Ancient Monuments

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Caswell Cliff Fort

A Scheduled Monument in Bishopston (Llandeilo Ferwallt), Swansea (Abertawe)

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Latitude: 51.5693 / 51°34'9"N

Longitude: -4.0387 / 4°2'19"W

OS Eastings: 258798

OS Northings: 187573

OS Grid: SS587875

Mapcode National: GBR GW.GYKY

Mapcode Global: VH4KF.YT7B

Entry Name: Caswell Cliff Fort

Scheduled Date: 14 December 1964

Source: Cadw

Source ID: 3649

Cadw Legacy ID: GM132

Schedule Class: Defence

Category: Promontory Fort - coastal

Period: Prehistoric

County: Swansea (Abertawe)

Community: Bishopston (Llandeilo Ferwallt)

Traditional County: Glamorgan


The monument comprises the remains of a defended enclosure, which probably dates to the Iron Age period (c. 800 BC - AD 43). The enclosure is located on a narrow coastal promontory above the sea that marks part of the defensive circuit. The construction of one or more ramparts placed across the neck of the promontory divide it from the mainland.

The outermost defence coincides with a modern field wall, built at the centre of a V-shaped ditch, which is distinguishable for a length of 20m, with a width of 5.2m and a depth of up to 2m. The bank at its east side is scarcely visible, but undoubtedly did exist. The inner defence has a similar ditch, the bank being better preserved and measuring up to 4.5m wide and 0.6m high. It can be traced for a distance of about 50m across the promontory. At the south end it continues over the brow of the slope to end in an outcrop. At the north it ends at a crag forming a natural defence on the north-west side of the area between the two banks.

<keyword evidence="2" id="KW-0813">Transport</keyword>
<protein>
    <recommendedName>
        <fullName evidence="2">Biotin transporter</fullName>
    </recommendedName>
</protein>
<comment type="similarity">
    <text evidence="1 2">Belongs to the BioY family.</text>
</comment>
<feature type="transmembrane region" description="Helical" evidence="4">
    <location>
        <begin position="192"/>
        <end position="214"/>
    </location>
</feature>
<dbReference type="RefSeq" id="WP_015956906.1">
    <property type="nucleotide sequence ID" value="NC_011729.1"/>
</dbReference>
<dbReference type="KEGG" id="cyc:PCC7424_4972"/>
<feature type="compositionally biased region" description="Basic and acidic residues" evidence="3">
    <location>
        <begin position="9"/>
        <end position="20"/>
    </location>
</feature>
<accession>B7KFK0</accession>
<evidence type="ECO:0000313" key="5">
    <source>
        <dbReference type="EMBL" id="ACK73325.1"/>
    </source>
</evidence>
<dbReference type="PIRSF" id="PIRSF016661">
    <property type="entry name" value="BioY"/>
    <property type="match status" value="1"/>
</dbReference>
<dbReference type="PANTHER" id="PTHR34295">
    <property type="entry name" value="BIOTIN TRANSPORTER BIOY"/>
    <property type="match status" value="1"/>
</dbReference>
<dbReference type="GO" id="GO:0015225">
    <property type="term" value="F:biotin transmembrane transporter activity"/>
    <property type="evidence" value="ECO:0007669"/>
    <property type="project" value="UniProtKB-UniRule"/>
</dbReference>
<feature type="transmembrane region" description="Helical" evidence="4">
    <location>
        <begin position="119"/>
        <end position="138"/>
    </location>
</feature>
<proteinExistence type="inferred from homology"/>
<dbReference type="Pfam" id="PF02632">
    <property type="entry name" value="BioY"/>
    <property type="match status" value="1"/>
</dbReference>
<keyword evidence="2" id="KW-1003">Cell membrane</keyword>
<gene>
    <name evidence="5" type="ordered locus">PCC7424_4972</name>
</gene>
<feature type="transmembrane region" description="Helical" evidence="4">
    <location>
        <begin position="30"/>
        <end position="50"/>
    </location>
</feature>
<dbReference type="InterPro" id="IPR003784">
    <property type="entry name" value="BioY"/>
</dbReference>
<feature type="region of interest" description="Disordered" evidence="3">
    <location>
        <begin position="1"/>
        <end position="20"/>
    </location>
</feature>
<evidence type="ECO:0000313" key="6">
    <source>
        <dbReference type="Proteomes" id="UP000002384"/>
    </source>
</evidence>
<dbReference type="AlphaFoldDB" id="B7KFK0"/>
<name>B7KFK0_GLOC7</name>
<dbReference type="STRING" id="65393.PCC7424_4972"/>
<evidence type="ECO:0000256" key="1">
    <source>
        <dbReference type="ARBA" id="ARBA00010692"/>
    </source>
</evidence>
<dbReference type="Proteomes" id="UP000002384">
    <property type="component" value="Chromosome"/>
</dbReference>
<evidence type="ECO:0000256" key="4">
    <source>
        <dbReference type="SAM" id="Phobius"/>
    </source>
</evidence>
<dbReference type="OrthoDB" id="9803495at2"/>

The interior of the defended promontory is irregularly broken up by outcrops, but presents an inhabitable area of about 0.2ha, measuring about 55m east-west by 30m, in which, however, no certain traces of huts can be made out.

The monument is of national importance for its potential to enhance our knowledge of later prehistoric defensive organisation and settlement. The site forms an important element within the wider later prehistoric context and within the surrounding landscape. The site is well preserved and retains considerable archaeological potential. There is a strong probability of the presence of evidence relating to chronology, layout, building techniques and functional detail.

The scheduled area comprises the remains described and areas around them within which related evidence may be expected to survive.

Source: Cadw

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